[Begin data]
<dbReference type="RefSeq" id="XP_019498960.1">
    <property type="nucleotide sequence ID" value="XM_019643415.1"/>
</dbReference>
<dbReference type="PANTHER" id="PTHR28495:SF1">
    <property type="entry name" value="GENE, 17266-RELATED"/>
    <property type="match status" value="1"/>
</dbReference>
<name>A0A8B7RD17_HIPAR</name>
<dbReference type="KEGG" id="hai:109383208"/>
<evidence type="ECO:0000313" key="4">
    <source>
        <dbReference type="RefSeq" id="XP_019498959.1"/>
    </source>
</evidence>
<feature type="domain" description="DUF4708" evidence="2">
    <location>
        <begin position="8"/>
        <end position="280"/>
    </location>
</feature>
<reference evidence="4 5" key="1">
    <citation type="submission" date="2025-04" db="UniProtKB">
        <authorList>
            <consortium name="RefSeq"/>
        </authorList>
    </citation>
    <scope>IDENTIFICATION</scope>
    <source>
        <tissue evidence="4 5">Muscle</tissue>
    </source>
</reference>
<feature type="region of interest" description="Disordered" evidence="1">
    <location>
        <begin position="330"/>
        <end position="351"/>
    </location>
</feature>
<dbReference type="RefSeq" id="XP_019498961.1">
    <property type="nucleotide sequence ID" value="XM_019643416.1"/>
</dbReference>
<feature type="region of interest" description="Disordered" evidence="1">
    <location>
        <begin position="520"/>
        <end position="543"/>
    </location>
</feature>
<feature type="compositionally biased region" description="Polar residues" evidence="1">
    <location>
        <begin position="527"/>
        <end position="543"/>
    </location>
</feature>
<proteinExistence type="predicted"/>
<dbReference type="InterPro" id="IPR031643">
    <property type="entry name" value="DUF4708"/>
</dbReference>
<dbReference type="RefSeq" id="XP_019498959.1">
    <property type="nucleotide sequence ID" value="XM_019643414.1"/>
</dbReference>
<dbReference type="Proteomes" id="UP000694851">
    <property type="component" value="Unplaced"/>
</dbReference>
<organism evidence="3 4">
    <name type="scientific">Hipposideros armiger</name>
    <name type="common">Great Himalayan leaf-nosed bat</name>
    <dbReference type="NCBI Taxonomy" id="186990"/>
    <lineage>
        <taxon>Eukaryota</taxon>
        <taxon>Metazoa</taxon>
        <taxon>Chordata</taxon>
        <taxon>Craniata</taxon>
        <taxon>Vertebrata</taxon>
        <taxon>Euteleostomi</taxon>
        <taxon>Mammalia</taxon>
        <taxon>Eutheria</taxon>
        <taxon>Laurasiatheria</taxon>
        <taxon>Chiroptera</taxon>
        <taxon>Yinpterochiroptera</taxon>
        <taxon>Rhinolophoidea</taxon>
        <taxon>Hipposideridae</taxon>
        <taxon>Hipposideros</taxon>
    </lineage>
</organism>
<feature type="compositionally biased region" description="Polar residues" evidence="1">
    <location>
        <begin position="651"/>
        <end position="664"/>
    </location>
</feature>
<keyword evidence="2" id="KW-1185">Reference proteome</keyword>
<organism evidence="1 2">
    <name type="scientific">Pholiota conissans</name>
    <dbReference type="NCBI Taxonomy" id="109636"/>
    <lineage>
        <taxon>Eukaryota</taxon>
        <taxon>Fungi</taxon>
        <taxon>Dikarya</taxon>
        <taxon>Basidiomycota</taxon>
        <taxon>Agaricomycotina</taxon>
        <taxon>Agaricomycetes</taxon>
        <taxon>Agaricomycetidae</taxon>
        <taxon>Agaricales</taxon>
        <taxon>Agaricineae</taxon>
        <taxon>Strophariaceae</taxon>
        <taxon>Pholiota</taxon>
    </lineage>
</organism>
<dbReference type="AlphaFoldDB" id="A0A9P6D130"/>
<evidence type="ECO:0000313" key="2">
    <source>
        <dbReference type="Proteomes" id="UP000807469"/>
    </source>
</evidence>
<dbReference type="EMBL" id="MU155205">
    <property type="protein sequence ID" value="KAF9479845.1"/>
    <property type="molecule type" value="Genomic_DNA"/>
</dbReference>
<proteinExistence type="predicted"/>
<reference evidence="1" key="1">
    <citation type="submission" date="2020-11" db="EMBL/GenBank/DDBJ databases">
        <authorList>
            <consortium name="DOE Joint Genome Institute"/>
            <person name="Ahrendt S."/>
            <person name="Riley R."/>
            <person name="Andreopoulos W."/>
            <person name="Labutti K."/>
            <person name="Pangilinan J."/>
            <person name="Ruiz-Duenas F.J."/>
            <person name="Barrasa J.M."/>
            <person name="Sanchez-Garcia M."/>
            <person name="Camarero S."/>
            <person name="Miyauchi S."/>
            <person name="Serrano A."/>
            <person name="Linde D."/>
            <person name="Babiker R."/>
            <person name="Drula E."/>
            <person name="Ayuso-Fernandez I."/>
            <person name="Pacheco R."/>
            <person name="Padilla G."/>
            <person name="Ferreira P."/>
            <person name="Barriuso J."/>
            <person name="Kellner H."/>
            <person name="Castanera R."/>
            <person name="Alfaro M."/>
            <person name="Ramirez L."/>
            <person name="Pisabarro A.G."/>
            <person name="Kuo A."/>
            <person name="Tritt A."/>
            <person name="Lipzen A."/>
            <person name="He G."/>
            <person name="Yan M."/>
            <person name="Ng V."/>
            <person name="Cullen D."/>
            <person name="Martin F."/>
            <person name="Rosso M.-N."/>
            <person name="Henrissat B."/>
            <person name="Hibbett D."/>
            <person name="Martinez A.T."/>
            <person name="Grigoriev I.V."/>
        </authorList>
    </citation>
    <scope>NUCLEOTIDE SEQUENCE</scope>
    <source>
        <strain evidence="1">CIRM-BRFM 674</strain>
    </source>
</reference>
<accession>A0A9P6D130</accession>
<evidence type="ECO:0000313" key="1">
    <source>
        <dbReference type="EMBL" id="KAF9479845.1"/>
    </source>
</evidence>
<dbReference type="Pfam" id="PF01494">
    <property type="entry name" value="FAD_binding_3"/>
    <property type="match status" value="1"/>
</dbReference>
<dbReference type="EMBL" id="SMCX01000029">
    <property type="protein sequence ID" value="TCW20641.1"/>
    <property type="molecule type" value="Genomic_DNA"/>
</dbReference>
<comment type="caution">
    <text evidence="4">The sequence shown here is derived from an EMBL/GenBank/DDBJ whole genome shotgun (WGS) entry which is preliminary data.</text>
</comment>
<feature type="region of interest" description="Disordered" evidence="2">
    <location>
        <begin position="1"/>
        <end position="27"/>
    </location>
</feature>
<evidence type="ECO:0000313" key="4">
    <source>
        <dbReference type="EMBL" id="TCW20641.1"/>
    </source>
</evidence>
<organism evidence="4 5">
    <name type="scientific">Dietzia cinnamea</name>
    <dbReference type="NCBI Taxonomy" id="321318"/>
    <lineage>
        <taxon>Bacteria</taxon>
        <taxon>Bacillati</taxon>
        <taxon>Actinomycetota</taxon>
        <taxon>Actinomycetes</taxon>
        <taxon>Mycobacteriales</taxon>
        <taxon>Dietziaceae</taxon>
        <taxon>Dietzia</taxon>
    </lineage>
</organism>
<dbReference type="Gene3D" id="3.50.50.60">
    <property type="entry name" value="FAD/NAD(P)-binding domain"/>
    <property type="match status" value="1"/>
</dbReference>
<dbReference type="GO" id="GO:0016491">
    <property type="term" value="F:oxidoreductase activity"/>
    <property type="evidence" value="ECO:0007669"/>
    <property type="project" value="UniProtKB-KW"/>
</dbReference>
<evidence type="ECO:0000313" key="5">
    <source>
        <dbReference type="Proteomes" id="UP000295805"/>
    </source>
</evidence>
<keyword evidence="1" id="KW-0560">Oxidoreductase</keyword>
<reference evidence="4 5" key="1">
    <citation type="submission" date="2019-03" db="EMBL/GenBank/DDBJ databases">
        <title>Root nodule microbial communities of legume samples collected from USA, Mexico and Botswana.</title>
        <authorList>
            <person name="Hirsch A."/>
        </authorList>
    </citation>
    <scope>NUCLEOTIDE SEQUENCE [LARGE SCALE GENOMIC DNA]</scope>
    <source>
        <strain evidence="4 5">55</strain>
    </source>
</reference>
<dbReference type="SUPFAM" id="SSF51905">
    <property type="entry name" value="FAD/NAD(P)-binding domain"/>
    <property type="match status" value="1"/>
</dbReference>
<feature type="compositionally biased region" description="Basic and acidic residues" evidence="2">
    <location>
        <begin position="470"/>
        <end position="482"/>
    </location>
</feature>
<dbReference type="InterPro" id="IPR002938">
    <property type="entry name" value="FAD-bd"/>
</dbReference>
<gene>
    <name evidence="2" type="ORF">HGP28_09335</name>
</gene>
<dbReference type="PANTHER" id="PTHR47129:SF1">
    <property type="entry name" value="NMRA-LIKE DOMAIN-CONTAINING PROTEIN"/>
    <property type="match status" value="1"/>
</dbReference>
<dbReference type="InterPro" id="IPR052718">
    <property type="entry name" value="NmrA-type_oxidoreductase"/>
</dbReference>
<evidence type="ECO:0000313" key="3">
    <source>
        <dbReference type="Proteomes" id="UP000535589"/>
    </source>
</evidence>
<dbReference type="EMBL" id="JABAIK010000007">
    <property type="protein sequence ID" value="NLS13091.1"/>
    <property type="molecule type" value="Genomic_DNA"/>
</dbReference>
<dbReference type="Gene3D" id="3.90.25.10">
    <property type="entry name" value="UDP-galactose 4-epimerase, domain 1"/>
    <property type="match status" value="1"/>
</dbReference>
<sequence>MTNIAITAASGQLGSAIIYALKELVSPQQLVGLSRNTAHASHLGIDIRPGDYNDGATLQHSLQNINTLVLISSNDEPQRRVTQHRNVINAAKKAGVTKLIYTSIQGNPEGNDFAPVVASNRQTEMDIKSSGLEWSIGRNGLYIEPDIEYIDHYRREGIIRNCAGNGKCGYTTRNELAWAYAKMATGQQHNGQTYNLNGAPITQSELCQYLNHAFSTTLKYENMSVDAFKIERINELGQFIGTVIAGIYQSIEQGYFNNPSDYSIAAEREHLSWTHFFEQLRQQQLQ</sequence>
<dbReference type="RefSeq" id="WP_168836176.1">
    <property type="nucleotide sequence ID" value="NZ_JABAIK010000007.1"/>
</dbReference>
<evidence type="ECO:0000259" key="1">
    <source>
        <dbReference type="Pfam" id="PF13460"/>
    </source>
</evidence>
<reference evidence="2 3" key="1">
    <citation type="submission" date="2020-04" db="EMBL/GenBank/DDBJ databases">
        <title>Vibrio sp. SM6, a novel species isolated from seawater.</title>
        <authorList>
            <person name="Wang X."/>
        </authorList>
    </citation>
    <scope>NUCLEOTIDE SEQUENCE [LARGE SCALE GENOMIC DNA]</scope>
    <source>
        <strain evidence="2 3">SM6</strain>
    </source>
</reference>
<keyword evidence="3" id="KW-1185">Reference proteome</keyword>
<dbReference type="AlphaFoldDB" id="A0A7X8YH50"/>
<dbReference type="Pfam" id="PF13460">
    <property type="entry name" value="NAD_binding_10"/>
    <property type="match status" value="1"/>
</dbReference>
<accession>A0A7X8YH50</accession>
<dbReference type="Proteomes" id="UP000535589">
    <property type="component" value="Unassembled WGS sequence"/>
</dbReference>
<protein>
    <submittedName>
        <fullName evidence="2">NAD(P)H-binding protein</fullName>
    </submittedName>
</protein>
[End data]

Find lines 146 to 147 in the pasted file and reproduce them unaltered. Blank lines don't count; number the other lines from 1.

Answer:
            <person name="Pisabarro A.G."/>
            <person name="Kuo A."/>